Artists, in general, even if they are competing, support each other. There’s safety in numbers, and it gets better from there. Gaps in traffic are times for stories, suggestions, maybe a bit of gossip. Can they really knit a doily big enough to cover a police car? Who can entertain the eight year old the longest? Ouch, someone says as they singed their eyebrows as they got too close to the kiln. Where’d the traffic go? It must be time for the sketchers to start sketching. Sketching is the new trend.

Art, in general, is becoming a new trend, and not only for the sake of art. Baby boomers are retiring, and many of those who don’t revert via consultancy or dive into golf are becoming writers, photographers, painters, sketchers, sculptors, and weavers. Seattle’s lucky enough to have Daniel Smith Art Supplies. As Starbucks was to Denny’s, Daniel Smith is to Michael’s. Visits are made to the suburban store but pilgrimages are directed towards the main store in the Industrial District. Paints and papers, brushes and canvases, portfolios and easels pull in professionals and passionate enthusiasts. Within the writing world, the number of writers is increasing even as the number of readers is decreasing, though maybe the maturation of the e-book industry is turning that around.

Despite the drop in art education, younger folks are also turning to art independently. Partly it may be a frustration with jobs and available careers, but I think it is also because they are encouraged and enabled by digital media and communities. Their posts are going to be embellished with appealing graphics, videos, and words; entry arts into the more complicated addictions of three-dimensional physical art.

I think art is also appealing because it allows for expression, and many organizations and corporations have become bureaucratic, stifling creativity. Art doesn’t require bureaucracy. Self-expression can be judged by self. And if someone wants to buy it, the artist gets paid to make more. Jobs and careers may only deliver paychecks. Sold art generates self-esteem and revenue.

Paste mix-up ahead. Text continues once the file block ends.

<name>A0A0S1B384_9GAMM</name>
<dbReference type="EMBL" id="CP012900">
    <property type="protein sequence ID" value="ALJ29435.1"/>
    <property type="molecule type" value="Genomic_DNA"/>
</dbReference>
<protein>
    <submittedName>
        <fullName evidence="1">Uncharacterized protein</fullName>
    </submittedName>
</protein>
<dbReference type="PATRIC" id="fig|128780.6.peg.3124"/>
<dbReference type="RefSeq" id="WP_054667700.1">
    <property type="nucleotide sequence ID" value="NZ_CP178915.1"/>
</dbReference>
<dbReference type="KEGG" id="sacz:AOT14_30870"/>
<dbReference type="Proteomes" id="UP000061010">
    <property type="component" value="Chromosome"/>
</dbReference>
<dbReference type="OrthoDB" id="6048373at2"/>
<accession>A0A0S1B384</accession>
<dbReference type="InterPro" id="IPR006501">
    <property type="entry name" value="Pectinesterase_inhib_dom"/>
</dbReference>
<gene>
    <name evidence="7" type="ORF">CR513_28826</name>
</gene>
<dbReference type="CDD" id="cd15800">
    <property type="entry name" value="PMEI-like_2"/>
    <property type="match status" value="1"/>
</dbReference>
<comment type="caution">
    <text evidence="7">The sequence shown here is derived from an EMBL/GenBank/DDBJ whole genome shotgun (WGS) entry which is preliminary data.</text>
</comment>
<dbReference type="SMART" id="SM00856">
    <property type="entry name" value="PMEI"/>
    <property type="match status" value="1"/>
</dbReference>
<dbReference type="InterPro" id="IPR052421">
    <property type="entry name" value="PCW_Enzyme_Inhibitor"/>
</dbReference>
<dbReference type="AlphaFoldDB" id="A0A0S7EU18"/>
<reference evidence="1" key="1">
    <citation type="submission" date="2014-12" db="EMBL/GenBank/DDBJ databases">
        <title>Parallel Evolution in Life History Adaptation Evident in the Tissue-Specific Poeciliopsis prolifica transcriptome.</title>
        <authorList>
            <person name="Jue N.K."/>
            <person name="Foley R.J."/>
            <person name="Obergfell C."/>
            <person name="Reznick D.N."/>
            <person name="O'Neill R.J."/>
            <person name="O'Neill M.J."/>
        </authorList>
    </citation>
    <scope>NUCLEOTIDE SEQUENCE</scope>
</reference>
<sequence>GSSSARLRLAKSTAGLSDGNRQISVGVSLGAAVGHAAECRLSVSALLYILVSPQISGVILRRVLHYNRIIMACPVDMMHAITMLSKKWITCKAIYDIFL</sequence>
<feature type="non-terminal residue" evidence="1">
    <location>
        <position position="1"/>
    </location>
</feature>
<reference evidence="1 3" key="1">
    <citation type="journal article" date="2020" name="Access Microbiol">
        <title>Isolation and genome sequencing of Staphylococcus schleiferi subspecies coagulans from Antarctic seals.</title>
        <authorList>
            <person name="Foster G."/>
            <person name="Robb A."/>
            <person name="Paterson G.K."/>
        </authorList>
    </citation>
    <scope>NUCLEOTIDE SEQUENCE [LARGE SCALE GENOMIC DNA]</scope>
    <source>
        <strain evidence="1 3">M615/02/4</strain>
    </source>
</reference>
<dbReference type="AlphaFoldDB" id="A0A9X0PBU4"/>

The sales part of the day is winding down. Sales happen. Compliments are more frequent. My photos have a very high compliment to sales ratio. We’ve all found new inspirations and ideas. Paul even succeeded at his first attempt at a new type of lamp. Big smile there. We’ve even spent some time as a real estate news center. Evidently people are shopping, getting ready to buy. Well, architecture is art too. (Check out Ross Chapin’s new book.)

Late news. Another Paul piece sold. Smile again.

Soon it will be time to tear down, pack up, and drive home to metamorphose into a dancer for tonight’s dance, yet another art, but just for the fun of it. Nothing to sell. No need to be showy. Lots to share, and that’s worth a lot.

About Tom Trimbath

real estate broker / consultant / entrepreneur / writer / photographer / speaker / aerospace engineer / semi-semi-retired More info at: and at my amazon author page: